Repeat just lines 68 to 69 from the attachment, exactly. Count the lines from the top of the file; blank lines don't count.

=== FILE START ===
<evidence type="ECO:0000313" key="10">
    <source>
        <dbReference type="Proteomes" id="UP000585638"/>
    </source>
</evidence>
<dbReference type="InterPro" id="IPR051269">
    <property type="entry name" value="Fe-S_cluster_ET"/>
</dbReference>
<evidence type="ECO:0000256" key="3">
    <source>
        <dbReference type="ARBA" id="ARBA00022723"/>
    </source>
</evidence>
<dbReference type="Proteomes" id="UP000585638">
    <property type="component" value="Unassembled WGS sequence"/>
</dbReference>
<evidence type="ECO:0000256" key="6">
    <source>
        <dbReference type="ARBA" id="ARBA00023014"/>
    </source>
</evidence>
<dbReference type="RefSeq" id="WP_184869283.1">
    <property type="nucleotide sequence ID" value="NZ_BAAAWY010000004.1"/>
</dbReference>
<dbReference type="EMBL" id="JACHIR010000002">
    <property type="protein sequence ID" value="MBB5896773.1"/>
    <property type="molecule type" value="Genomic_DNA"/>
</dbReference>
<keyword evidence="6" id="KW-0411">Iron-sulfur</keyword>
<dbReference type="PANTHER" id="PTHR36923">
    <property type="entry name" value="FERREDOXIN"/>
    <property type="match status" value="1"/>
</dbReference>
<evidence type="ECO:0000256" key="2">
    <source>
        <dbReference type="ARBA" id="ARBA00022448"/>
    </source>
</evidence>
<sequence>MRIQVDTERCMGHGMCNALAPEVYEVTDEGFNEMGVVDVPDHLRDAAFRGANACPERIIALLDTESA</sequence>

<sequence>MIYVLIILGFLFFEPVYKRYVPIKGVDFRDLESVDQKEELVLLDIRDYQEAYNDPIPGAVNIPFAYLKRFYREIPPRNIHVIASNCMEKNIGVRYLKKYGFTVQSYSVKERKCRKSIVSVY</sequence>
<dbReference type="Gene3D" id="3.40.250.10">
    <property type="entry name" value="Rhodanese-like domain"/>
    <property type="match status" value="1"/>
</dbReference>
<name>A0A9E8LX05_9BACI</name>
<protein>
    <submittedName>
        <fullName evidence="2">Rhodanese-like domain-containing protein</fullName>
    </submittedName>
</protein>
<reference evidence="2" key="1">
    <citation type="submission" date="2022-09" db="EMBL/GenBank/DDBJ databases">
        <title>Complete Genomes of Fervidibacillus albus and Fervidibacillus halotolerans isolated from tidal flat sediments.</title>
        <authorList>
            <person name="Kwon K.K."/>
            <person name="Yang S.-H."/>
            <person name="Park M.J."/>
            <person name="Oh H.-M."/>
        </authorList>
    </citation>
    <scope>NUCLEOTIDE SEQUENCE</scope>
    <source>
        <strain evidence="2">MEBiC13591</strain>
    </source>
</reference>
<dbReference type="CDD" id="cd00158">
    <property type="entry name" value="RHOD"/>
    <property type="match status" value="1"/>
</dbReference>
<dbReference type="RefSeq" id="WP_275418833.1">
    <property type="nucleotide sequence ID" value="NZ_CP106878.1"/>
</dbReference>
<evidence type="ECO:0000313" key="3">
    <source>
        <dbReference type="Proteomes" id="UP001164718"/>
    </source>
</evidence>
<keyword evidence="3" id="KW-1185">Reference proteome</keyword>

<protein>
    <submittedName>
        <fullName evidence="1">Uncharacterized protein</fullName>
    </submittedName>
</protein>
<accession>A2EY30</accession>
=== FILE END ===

    <property type="match status" value="1"/>
</dbReference>